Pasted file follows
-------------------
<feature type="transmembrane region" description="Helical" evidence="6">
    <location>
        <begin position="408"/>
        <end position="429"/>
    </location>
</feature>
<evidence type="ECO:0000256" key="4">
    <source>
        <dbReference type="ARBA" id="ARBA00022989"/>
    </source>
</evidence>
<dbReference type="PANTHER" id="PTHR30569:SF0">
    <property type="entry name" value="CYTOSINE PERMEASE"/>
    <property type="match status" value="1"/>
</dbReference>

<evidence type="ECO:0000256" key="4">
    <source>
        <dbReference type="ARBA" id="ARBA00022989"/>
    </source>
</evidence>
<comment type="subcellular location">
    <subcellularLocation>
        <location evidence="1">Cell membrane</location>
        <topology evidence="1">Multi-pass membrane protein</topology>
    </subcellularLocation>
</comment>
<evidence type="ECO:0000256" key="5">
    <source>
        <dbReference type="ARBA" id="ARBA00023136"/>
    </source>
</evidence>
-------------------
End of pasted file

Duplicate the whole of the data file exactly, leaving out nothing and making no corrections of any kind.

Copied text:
<feature type="transmembrane region" description="Helical" evidence="6">
    <location>
        <begin position="408"/>
        <end position="429"/>
    </location>
</feature>
<evidence type="ECO:0000256" key="4">
    <source>
        <dbReference type="ARBA" id="ARBA00022989"/>
    </source>
</evidence>
<dbReference type="PANTHER" id="PTHR30569:SF0">
    <property type="entry name" value="CYTOSINE PERMEASE"/>
    <property type="match status" value="1"/>
</dbReference>

<evidence type="ECO:0000256" key="4">
    <source>
        <dbReference type="ARBA" id="ARBA00022989"/>
    </source>
</evidence>
<comment type="subcellular location">
    <subcellularLocation>
        <location evidence="1">Cell membrane</location>
        <topology evidence="1">Multi-pass membrane protein</topology>
    </subcellularLocation>
</comment>
<evidence type="ECO:0000256" key="5">
    <source>
        <dbReference type="ARBA" id="ARBA00023136"/>
    </source>
</evidence>